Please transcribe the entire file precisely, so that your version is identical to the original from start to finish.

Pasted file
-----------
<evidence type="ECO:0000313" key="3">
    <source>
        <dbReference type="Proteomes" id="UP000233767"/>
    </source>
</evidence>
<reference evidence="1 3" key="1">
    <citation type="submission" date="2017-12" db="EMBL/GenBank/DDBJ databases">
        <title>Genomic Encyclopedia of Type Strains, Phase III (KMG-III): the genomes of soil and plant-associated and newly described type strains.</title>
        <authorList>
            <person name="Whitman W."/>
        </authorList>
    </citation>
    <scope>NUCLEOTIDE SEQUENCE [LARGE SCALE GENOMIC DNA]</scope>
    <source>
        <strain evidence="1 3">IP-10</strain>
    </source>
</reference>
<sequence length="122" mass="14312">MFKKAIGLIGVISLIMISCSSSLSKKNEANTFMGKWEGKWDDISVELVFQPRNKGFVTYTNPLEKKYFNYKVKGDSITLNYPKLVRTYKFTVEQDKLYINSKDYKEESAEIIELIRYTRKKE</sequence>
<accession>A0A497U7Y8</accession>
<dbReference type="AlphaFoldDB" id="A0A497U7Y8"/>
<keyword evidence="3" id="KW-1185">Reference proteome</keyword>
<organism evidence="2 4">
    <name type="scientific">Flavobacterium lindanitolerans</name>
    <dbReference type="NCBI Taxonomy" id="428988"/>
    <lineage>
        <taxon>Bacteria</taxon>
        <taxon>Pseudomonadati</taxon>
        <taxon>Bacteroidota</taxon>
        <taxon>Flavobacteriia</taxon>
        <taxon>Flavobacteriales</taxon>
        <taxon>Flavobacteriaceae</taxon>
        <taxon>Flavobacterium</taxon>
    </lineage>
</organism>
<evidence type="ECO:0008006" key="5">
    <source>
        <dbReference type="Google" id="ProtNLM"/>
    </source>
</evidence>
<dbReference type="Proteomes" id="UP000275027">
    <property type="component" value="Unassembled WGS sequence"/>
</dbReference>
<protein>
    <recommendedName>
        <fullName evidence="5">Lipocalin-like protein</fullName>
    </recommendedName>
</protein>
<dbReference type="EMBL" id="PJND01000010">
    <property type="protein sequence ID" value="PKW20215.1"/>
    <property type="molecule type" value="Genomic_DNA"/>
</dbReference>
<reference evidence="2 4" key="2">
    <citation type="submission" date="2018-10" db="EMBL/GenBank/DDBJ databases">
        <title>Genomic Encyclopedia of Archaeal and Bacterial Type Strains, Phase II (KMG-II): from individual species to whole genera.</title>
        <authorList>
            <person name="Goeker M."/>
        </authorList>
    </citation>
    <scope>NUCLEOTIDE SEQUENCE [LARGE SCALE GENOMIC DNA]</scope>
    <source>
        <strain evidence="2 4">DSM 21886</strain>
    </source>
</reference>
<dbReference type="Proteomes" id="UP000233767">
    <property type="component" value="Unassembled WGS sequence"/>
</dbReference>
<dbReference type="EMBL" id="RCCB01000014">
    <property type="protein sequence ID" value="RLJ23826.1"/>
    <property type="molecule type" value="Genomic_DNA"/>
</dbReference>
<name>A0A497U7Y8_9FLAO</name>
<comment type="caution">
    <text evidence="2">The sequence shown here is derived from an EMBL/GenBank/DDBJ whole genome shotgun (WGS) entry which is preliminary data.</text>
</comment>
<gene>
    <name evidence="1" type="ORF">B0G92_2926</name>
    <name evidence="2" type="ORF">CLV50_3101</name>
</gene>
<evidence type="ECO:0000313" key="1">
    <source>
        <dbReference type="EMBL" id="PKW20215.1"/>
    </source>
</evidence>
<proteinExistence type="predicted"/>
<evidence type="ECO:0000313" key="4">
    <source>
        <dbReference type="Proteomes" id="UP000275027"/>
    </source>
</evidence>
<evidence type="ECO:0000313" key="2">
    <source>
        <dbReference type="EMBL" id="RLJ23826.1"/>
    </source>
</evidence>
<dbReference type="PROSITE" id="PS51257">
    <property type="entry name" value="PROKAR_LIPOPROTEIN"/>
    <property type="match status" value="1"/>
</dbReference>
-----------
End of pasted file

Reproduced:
<evidence type="ECO:0000313" key="3">
    <source>
        <dbReference type="Proteomes" id="UP000233767"/>
    </source>
</evidence>
<reference evidence="1 3" key="1">
    <citation type="submission" date="2017-12" db="EMBL/GenBank/DDBJ databases">
        <title>Genomic Encyclopedia of Type Strains, Phase III (KMG-III): the genomes of soil and plant-associated and newly described type strains.</title>
        <authorList>
            <person name="Whitman W."/>
        </authorList>
    </citation>
    <scope>NUCLEOTIDE SEQUENCE [LARGE SCALE GENOMIC DNA]</scope>
    <source>
        <strain evidence="1 3">IP-10</strain>
    </source>
</reference>
<sequence length="122" mass="14312">MFKKAIGLIGVISLIMISCSSSLSKKNEANTFMGKWEGKWDDISVELVFQPRNKGFVTYTNPLEKKYFNYKVKGDSITLNYPKLVRTYKFTVEQDKLYINSKDYKEESAEIIELIRYTRKKE</sequence>
<accession>A0A497U7Y8</accession>
<dbReference type="AlphaFoldDB" id="A0A497U7Y8"/>
<keyword evidence="3" id="KW-1185">Reference proteome</keyword>
<organism evidence="2 4">
    <name type="scientific">Flavobacterium lindanitolerans</name>
    <dbReference type="NCBI Taxonomy" id="428988"/>
    <lineage>
        <taxon>Bacteria</taxon>
        <taxon>Pseudomonadati</taxon>
        <taxon>Bacteroidota</taxon>
        <taxon>Flavobacteriia</taxon>
        <taxon>Flavobacteriales</taxon>
        <taxon>Flavobacteriaceae</taxon>
        <taxon>Flavobacterium</taxon>
    </lineage>
</organism>
<evidence type="ECO:0008006" key="5">
    <source>
        <dbReference type="Google" id="ProtNLM"/>
    </source>
</evidence>
<dbReference type="Proteomes" id="UP000275027">
    <property type="component" value="Unassembled WGS sequence"/>
</dbReference>
<protein>
    <recommendedName>
        <fullName evidence="5">Lipocalin-like protein</fullName>
    </recommendedName>
</protein>
<dbReference type="EMBL" id="PJND01000010">
    <property type="protein sequence ID" value="PKW20215.1"/>
    <property type="molecule type" value="Genomic_DNA"/>
</dbReference>
<reference evidence="2 4" key="2">
    <citation type="submission" date="2018-10" db="EMBL/GenBank/DDBJ databases">
        <title>Genomic Encyclopedia of Archaeal and Bacterial Type Strains, Phase II (KMG-II): from individual species to whole genera.</title>
        <authorList>
            <person name="Goeker M."/>
        </authorList>
    </citation>
    <scope>NUCLEOTIDE SEQUENCE [LARGE SCALE GENOMIC DNA]</scope>
    <source>
        <strain evidence="2 4">DSM 21886</strain>
    </source>
</reference>
<dbReference type="Proteomes" id="UP000233767">
    <property type="component" value="Unassembled WGS sequence"/>
</dbReference>
<dbReference type="EMBL" id="RCCB01000014">
    <property type="protein sequence ID" value="RLJ23826.1"/>
    <property type="molecule type" value="Genomic_DNA"/>
</dbReference>
<name>A0A497U7Y8_9FLAO</name>
<comment type="caution">
    <text evidence="2">The sequence shown here is derived from an EMBL/GenBank/DDBJ whole genome shotgun (WGS) entry which is preliminary data.</text>
</comment>
<gene>
    <name evidence="1" type="ORF">B0G92_2926</name>
    <name evidence="2" type="ORF">CLV50_3101</name>
</gene>
<evidence type="ECO:0000313" key="1">
    <source>
        <dbReference type="EMBL" id="PKW20215.1"/>
    </source>
</evidence>
<proteinExistence type="predicted"/>
<evidence type="ECO:0000313" key="4">
    <source>
        <dbReference type="Proteomes" id="UP000275027"/>
    </source>
</evidence>
<evidence type="ECO:0000313" key="2">
    <source>
        <dbReference type="EMBL" id="RLJ23826.1"/>
    </source>
</evidence>
<dbReference type="PROSITE" id="PS51257">
    <property type="entry name" value="PROKAR_LIPOPROTEIN"/>
    <property type="match status" value="1"/>
</dbReference>